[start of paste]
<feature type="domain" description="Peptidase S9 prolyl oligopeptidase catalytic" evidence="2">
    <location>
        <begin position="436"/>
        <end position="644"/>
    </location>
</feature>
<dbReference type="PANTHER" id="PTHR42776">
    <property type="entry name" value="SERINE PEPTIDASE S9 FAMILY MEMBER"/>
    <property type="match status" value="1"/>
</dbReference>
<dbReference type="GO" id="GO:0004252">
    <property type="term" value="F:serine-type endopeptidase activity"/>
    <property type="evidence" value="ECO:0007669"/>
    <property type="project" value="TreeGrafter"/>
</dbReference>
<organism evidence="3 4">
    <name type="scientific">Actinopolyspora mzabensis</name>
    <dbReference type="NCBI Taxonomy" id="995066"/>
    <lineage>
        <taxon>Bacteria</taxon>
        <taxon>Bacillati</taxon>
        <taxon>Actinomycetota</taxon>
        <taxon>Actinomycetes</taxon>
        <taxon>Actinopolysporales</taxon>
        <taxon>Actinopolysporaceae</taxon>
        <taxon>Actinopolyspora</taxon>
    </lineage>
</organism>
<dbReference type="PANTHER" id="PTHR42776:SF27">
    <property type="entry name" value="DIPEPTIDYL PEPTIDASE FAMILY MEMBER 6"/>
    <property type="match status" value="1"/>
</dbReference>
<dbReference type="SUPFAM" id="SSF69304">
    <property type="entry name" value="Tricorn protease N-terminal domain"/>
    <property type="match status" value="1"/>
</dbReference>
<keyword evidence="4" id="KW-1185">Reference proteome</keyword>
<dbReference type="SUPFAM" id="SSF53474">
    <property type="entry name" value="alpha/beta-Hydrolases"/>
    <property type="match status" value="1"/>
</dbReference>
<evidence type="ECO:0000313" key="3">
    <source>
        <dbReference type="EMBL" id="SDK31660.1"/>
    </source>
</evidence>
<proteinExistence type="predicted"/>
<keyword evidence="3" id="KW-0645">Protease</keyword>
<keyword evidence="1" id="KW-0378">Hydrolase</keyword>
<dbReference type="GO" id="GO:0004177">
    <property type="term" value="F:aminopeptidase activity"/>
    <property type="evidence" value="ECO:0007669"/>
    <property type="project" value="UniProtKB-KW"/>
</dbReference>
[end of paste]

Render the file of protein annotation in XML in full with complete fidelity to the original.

<feature type="domain" description="Peptidase S9 prolyl oligopeptidase catalytic" evidence="2">
    <location>
        <begin position="436"/>
        <end position="644"/>
    </location>
</feature>
<dbReference type="PANTHER" id="PTHR42776">
    <property type="entry name" value="SERINE PEPTIDASE S9 FAMILY MEMBER"/>
    <property type="match status" value="1"/>
</dbReference>
<dbReference type="GO" id="GO:0004252">
    <property type="term" value="F:serine-type endopeptidase activity"/>
    <property type="evidence" value="ECO:0007669"/>
    <property type="project" value="TreeGrafter"/>
</dbReference>
<organism evidence="3 4">
    <name type="scientific">Actinopolyspora mzabensis</name>
    <dbReference type="NCBI Taxonomy" id="995066"/>
    <lineage>
        <taxon>Bacteria</taxon>
        <taxon>Bacillati</taxon>
        <taxon>Actinomycetota</taxon>
        <taxon>Actinomycetes</taxon>
        <taxon>Actinopolysporales</taxon>
        <taxon>Actinopolysporaceae</taxon>
        <taxon>Actinopolyspora</taxon>
    </lineage>
</organism>
<dbReference type="PANTHER" id="PTHR42776:SF27">
    <property type="entry name" value="DIPEPTIDYL PEPTIDASE FAMILY MEMBER 6"/>
    <property type="match status" value="1"/>
</dbReference>
<dbReference type="SUPFAM" id="SSF69304">
    <property type="entry name" value="Tricorn protease N-terminal domain"/>
    <property type="match status" value="1"/>
</dbReference>
<keyword evidence="4" id="KW-1185">Reference proteome</keyword>
<dbReference type="SUPFAM" id="SSF53474">
    <property type="entry name" value="alpha/beta-Hydrolases"/>
    <property type="match status" value="1"/>
</dbReference>
<evidence type="ECO:0000313" key="3">
    <source>
        <dbReference type="EMBL" id="SDK31660.1"/>
    </source>
</evidence>
<proteinExistence type="predicted"/>
<keyword evidence="3" id="KW-0645">Protease</keyword>
<keyword evidence="1" id="KW-0378">Hydrolase</keyword>
<dbReference type="GO" id="GO:0004177">
    <property type="term" value="F:aminopeptidase activity"/>
    <property type="evidence" value="ECO:0007669"/>
    <property type="project" value="UniProtKB-KW"/>
</dbReference>